By Dean Bubley Leading technology industry analyst and Founder - Disruptive Analysis

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Urban rail networks – both above-ground commuter rail and underground railway systems like the New York City Subway – increasingly need to have reliable cellular coverage, with adequate and growing capacity.

Passengers and staff need dependable access to all major public mobile network operators (MNOs), plus in some cases private cellular networks as well.

I was recently invited by BAI Communications to comment on its Connectivity outlook report Transport and connectivity: smarter infrastructure for a smarter city” which shows that effective connectivity improves passenger satisfaction with transport services and operators. It also improves business productivity by enabling remote work.

In a broader context, connectivity is important right across urban environments, beyond rapid transit. Smart city authorities see the benefits in coordinating multi-modal mobility (blending rail, bus, tram, cycling, walking and e-vehicles), as well as improving health, education and environmental outcomes. These goals often require ubiquitous network coverage for all MNOs, including inside many public buildings and structures. Some leading municipal authorities are even considering becoming wireless infrastructure operators – and even spectrum-owners – themselves, to facilitate this.

The diverse benefits of connectivity will become especially important in the post-pandemic era, which also involves the extra opportunities and complexities of 5G. Together, I believe that these challenges are likely to favour the establishment of new neutral-host shared mobile infrastructure and associated business models, such as private networks.

Definition

A Neutral-Host Network (NHN) is a third-party owned cellular network, providing wholesale mobile coverage solutions to MNOs or other communications service providers (CSPs). NHNs have the potential to improve 5G and 4G network reach and capacity in rural areas, inside large buildings, in city-centres and along major roads and railways.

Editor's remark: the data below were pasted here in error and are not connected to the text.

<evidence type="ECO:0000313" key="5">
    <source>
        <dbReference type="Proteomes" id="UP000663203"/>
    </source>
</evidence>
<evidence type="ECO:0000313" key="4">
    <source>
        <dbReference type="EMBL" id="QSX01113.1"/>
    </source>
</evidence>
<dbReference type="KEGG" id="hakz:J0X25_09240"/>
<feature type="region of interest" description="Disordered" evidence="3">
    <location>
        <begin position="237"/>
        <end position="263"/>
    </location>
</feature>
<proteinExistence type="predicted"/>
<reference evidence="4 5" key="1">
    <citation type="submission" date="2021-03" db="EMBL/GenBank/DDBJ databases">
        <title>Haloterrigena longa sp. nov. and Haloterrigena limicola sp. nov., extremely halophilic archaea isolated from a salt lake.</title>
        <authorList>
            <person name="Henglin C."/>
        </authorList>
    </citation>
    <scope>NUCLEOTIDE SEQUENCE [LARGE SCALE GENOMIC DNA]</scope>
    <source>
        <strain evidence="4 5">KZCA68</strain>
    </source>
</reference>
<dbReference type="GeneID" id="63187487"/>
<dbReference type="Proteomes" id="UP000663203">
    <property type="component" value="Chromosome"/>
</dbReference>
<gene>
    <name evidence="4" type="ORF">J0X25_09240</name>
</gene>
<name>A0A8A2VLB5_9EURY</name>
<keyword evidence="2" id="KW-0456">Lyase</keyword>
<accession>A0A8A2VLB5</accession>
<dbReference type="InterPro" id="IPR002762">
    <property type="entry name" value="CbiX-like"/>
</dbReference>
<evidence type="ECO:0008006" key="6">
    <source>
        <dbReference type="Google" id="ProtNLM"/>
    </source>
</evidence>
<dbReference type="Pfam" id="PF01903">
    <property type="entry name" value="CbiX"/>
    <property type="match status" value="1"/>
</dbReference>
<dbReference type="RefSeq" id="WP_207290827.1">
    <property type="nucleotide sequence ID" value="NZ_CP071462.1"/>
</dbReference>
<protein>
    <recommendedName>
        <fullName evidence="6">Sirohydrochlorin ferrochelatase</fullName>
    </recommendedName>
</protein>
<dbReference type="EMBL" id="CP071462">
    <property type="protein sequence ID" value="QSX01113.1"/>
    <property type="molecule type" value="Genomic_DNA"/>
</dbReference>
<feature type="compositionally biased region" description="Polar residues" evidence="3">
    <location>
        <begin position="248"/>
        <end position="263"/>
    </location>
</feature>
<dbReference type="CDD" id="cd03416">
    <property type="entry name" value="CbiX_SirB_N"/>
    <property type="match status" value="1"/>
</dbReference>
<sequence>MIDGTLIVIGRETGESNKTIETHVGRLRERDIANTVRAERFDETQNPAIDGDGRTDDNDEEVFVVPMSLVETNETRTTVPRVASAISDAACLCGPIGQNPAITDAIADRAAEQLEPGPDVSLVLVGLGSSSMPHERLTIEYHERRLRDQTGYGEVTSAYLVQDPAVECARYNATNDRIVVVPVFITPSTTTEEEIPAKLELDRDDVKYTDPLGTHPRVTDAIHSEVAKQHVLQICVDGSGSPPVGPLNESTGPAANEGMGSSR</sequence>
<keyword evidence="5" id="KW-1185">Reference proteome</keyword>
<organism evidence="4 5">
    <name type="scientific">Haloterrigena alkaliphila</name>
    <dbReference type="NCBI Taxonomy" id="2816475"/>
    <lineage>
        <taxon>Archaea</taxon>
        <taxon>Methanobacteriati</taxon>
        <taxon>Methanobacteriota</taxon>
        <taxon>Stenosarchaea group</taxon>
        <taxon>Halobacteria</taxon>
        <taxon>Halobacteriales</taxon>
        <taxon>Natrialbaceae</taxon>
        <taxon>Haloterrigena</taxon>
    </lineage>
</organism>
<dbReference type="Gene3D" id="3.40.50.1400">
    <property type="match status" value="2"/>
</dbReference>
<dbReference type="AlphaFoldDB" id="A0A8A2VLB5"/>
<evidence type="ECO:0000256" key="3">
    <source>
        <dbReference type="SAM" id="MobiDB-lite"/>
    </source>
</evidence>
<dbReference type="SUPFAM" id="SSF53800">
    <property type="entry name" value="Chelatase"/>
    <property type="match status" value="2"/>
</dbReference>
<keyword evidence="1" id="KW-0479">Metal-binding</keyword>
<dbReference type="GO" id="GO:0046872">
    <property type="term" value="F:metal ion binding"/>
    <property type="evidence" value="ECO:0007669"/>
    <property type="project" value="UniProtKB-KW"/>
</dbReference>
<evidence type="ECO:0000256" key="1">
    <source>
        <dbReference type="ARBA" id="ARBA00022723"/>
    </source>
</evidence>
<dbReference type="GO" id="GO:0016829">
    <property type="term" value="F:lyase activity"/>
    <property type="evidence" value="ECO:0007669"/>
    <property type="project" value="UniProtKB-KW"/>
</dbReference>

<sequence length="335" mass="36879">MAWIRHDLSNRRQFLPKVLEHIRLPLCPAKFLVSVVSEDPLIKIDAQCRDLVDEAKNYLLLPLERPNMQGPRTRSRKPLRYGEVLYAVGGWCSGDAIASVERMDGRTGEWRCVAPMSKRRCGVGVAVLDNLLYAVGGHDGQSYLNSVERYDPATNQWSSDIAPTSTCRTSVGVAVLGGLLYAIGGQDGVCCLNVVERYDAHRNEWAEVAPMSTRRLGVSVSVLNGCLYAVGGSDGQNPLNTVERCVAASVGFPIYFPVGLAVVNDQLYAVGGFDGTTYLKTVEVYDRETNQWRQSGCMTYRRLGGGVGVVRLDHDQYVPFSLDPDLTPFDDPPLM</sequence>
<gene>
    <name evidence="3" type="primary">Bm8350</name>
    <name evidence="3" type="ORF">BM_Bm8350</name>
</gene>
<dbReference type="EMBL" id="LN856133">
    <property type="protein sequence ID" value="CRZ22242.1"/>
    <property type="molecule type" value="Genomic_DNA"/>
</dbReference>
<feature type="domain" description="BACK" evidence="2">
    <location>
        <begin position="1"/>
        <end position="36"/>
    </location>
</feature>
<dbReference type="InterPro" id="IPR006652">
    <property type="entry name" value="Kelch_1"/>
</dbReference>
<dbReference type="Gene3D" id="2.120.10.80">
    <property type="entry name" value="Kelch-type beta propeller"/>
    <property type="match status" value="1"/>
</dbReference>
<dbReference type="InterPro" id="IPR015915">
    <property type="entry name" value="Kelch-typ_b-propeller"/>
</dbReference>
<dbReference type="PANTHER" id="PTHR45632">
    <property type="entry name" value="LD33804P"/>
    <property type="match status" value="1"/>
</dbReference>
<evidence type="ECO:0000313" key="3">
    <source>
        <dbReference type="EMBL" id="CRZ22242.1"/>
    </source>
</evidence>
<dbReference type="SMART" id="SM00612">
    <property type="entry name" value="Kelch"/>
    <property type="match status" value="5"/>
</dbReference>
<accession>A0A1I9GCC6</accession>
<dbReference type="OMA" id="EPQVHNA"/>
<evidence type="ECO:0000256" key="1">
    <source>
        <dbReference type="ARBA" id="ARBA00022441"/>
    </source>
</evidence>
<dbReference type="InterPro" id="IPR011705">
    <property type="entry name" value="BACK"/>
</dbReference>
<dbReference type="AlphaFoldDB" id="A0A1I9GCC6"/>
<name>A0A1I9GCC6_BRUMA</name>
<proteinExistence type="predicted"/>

There are various technical and business-model options for NHNs, including examples where dedicated locally-licensed spectrum is used. Together they represent forms of network-sharing which can enhance competition, improve utility for consumer and business mobile users, and enable objectives of government and municipal authorities to be realised.

NHNs have many potential operators and stakeholders – tower companies, wholesale divisions of existing telecom providers, well-funded startups, rail and utility companies, municipal authorities and property developers are all active in this space. There is also a strong overlap with private and ‘vertical’ mobile networks, which are being deployed for industrial sites and transport hubs.

Railway and multi-modal city transport systems have variable wireless coverage

Today, good mobile network coverage is available on most urban rail systems where they run above ground. However, capacity and performance can often be constrained, especially during rush-hours on crowded trains, when many commuters are using their smartphones, catching up on news and social media feeds. Such applications are often video-rich, generating significant traffic loads. Streamed music, gaming and some business/cloud applications can also be demanding.

In addition, navigation tools on smartphones – and apps to rent shared-access cycles or call a ride-hail vehicle – are also dependent on good multi-MNO coverage, including at stations, access walkways and other interchange points. Rail is increasingly just one component of an integrated city-wide mobility network, with authorities emphasising multi-modal transport, where rail, bus, cycling and even e-scooters are linked together to optimise overall journey times and reduce environmental impact.

The rail element of a smart city has specific challenges. A train can hold 400-1000 passengers, and some places on the system may have multiple trains passing or running in parallel. This creates huge capacity-density requirements, spread across all the public MNOs. While this can generally be serviced by each MNO’s macro towers, there is often limited physical space for infrastructure alongside the tracks, as well as planning complexities for antennas on nearby buildings.

Underground rail can also support cellular connectivity, especially the newer transport networks constructed over the last 20 years, which have been designed with passenger communications as a priority. However, some older systems (or those with narrower / deeper tunnels) have significantly greater challenges for wireless propagation – there is less physical space for radio equipment, poor lines-of-sight in tunnels and strict constraints on scheduling of engineering work to avoid disruption to train services.